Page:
Aussie Millions in Danger Following Sweeping Changes in Gambling Laws

September 29, 2022
Mark Patrickson

The iconic Aussie Millions poker series is in danger of becoming a victim to sweeping changes in Australia’s gambling laws. Following a damning royal commission into the activities of Crown Melbourne Casino, new much stricter regulations are in place to control the losses of gamblers and also the use of cash on casino premises.

Unfit to Hold a License

The government-led inquiry into Crown Resorts lasted two years and ended with a judgement that the company was no longer fit to hold a license to operate casinos in the country. However, after agreeing to replace almost every executive and promising to change its business practices, Crown Resorts was allowed to continue operating.

The law changes insist that gamblers who play on slot machines must first agree to a self-stated loss limit before being allowed to wager. The new cash restrictions state that players can only wager a maximum of AU$1,000 in a 24-hour period without providing acceptable photographic ID.

Currently, revenue from slot machines accounts for around 25% of the total and it is this factor that might ultimately be the undoing of the Aussie Millions. In short, if we assume that casino revenue will be hit hard by the regulatory changes, the shortfall will have to be made up from somewhere. Revenue from hosting poker tournaments doesn’t come anywhere close to what is normal for gaming machines and table games.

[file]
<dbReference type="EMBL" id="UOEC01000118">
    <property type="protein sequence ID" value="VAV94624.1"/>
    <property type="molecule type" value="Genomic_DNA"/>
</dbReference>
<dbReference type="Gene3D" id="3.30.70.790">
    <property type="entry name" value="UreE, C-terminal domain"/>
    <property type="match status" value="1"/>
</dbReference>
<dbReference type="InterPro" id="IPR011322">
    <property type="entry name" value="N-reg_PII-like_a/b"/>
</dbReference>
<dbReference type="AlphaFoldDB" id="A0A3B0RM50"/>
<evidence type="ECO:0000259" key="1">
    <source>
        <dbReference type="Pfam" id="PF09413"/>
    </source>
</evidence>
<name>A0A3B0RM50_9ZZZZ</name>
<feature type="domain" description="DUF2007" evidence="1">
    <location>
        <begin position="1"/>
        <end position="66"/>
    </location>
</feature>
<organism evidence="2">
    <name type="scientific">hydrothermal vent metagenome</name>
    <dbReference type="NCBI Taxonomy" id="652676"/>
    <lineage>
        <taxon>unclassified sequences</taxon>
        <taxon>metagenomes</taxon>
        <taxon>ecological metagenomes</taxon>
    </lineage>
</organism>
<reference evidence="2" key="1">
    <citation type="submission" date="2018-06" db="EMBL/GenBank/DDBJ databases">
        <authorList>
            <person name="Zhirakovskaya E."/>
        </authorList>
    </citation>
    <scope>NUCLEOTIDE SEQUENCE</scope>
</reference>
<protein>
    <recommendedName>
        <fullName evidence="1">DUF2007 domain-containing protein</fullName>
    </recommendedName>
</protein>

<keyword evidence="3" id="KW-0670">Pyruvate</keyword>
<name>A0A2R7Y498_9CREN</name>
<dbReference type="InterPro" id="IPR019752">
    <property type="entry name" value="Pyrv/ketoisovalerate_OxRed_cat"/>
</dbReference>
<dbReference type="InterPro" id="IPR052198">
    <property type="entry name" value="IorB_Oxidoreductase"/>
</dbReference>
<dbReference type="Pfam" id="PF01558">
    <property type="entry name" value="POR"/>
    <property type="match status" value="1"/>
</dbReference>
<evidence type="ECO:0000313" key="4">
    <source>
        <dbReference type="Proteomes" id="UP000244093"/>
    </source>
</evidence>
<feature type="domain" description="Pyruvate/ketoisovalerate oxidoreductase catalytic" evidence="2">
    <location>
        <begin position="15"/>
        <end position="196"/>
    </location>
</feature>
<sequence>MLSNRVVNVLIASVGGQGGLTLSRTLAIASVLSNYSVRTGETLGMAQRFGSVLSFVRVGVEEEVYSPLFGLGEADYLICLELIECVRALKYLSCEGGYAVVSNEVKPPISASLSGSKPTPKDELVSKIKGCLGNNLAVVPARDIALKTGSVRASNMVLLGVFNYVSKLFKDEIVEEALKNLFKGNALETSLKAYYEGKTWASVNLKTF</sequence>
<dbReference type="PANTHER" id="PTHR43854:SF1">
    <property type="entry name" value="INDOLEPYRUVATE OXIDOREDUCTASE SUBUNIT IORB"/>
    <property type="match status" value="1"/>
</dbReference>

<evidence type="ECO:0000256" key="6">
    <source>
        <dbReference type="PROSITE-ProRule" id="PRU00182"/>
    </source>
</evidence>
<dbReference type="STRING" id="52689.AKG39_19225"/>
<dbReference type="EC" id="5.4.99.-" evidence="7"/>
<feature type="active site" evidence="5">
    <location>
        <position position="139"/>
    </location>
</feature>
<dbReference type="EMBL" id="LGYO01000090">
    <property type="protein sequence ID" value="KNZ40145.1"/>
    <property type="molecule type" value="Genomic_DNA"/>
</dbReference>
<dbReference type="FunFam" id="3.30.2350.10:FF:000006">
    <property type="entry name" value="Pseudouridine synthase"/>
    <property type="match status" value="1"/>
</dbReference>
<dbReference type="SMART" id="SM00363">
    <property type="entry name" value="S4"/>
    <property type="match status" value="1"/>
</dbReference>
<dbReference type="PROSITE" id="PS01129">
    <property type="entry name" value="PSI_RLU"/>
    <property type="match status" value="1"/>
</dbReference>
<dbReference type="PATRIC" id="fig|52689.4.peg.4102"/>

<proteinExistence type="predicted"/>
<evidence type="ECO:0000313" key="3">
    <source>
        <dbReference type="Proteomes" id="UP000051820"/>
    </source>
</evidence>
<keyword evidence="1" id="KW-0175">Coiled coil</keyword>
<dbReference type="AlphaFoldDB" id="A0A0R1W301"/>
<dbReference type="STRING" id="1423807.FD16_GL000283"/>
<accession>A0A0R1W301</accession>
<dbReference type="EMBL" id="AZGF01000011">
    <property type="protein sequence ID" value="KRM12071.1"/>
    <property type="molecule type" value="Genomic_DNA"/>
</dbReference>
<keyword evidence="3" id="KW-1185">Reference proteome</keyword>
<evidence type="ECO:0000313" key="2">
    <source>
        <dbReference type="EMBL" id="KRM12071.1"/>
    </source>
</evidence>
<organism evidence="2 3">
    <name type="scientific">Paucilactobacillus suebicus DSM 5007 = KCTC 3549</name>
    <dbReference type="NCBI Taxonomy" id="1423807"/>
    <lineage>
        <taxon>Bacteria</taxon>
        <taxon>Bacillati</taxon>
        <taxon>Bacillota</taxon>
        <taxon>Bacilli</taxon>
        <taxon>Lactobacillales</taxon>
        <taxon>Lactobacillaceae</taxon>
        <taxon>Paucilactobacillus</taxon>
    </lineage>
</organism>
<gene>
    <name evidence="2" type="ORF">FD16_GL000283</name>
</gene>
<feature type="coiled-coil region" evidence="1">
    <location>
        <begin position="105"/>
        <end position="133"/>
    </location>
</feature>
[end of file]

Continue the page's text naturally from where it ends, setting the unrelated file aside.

Although the number of slot machines on each premises is controlled, traditional gaming tables are not. The likes of roulette and blackjack require minimal staffing to operate, unlike a major poker event.

Time will tell, but there is one more change that might sound the death knell for the Aussie Millions.

In 2019, Crown Resorts majority shareholder, James Packer tried to sell his 19.99% stake to Lawrence Ho, son of Dr Stanley Ho who had confirmed links to Chinese organised crime group the Triads.

Stanley Ho was once knocked back by the New Jersey Casino Control Commission when he applied for a gaming license because of his activities and although Lawrence Ho did not have any direct connection with his father’s businesses, he was listed as a company director of a firm blacklisted in Australia.

Stanley Ho once had a monopoly on the casinos in Macau and was connected with the VIP junket organisers who used to feed mega-rich gamblers to Crown Resorts casinos. This avenue of income is now also defunct.

So, with two major sources of income hitting the bottom line of Crown Resorts, it is understandable why the poker community should understandably be fearful of the loss of one of the great live series disappearing from the calendar.

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